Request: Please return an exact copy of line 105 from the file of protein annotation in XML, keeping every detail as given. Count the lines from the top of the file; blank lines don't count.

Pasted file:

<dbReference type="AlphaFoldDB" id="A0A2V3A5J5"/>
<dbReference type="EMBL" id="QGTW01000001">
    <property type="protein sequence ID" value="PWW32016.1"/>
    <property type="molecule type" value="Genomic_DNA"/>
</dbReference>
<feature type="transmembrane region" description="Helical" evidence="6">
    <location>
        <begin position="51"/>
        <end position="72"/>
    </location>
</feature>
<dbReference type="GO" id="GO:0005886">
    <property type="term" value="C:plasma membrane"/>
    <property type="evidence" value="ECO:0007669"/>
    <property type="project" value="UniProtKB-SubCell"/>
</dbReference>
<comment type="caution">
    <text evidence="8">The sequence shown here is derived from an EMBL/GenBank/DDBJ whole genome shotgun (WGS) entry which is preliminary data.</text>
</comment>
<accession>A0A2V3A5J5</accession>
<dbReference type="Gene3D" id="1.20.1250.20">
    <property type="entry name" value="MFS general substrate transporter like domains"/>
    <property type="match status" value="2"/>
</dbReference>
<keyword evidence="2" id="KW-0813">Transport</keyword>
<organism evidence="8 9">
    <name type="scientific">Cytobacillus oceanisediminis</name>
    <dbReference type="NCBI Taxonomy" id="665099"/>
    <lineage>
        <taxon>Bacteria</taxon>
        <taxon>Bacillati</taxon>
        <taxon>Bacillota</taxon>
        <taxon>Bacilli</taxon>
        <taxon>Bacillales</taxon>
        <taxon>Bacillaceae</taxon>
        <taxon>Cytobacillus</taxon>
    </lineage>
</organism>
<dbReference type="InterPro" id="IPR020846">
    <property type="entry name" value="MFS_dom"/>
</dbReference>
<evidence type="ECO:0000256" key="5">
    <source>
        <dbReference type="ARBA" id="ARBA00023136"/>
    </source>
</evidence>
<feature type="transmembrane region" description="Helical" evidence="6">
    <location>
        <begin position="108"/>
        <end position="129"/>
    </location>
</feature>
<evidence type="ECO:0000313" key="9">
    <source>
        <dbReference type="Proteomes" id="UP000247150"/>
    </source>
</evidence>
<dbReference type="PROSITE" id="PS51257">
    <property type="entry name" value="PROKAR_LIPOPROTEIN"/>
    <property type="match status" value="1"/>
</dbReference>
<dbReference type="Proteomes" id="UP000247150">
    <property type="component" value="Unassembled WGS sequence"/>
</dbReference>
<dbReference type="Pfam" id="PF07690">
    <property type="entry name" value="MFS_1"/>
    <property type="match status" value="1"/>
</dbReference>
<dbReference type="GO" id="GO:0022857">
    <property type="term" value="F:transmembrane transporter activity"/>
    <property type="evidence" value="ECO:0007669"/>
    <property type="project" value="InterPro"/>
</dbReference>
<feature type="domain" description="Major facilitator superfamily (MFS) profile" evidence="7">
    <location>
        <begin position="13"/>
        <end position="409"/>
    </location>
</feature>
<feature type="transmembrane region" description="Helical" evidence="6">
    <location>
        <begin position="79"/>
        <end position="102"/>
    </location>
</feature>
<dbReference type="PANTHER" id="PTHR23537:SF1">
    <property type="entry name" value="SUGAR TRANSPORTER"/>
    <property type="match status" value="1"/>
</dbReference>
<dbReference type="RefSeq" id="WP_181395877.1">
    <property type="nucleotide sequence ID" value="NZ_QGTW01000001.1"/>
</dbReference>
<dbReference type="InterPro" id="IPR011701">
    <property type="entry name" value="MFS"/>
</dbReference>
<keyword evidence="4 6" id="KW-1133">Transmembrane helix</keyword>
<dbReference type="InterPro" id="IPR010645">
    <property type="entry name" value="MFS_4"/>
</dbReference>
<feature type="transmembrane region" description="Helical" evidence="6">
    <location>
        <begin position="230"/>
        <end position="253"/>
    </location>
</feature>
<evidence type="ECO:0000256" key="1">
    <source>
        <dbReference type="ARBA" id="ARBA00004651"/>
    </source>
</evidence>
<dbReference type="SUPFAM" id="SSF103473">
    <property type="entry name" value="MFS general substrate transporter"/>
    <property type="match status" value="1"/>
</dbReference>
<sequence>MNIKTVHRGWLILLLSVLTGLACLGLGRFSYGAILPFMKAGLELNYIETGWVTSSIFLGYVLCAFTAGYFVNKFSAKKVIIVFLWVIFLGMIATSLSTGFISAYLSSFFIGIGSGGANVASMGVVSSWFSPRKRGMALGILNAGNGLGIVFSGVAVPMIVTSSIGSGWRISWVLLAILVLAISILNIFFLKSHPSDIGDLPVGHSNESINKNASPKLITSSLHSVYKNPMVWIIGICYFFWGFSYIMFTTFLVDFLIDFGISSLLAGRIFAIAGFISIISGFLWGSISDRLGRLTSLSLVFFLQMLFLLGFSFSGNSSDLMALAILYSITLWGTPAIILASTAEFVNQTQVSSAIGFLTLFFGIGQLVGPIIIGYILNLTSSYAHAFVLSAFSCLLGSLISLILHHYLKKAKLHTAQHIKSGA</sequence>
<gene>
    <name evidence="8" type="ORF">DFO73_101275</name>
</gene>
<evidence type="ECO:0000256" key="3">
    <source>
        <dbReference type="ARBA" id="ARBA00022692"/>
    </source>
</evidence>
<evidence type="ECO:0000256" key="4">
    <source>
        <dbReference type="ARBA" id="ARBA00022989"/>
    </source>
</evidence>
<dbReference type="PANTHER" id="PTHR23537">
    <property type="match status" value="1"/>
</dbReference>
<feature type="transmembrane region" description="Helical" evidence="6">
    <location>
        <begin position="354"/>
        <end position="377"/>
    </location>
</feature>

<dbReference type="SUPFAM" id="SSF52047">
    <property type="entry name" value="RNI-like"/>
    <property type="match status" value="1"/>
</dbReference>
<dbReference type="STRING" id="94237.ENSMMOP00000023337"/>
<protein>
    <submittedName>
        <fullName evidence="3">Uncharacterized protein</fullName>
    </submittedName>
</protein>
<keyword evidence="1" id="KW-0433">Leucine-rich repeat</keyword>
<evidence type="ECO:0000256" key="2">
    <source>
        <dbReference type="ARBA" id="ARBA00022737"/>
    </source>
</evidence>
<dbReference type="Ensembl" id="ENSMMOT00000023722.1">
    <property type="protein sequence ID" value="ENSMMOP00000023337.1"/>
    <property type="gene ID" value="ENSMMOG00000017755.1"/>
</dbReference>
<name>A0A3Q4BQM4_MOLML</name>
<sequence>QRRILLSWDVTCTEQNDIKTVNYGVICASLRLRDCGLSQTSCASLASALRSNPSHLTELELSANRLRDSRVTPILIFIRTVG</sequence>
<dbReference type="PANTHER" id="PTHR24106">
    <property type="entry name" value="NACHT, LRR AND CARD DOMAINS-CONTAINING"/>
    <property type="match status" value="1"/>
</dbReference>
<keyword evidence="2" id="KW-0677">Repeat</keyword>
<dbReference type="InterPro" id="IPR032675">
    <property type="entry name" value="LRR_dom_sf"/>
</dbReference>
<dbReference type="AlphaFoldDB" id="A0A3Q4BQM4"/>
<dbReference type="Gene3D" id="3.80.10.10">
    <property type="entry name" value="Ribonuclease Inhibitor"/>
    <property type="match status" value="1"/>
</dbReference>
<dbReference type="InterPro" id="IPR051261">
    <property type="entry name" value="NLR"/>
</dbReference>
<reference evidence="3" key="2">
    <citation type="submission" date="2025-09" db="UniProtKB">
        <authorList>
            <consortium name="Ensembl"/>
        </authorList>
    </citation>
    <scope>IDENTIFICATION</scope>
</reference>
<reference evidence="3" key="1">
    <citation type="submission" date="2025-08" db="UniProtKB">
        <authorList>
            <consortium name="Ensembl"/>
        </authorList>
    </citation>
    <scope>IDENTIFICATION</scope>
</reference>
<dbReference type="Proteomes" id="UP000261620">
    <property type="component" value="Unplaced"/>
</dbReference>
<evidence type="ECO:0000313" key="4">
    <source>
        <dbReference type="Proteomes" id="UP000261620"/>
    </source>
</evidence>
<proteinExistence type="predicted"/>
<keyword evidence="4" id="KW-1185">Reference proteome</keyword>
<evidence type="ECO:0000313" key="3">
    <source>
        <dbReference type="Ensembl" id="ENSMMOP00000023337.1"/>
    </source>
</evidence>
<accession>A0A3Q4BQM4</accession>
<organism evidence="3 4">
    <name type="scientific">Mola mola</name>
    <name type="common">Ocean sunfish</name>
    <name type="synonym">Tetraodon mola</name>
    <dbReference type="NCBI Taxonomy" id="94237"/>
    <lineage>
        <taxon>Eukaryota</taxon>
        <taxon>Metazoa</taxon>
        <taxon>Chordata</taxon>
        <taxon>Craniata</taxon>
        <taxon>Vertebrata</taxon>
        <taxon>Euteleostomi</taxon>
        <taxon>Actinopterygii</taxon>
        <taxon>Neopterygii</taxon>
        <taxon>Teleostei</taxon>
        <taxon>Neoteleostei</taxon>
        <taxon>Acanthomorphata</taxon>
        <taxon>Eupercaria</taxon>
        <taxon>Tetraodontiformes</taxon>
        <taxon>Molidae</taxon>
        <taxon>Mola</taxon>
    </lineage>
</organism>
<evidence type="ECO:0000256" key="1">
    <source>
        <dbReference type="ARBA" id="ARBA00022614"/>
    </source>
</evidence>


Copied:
</feature>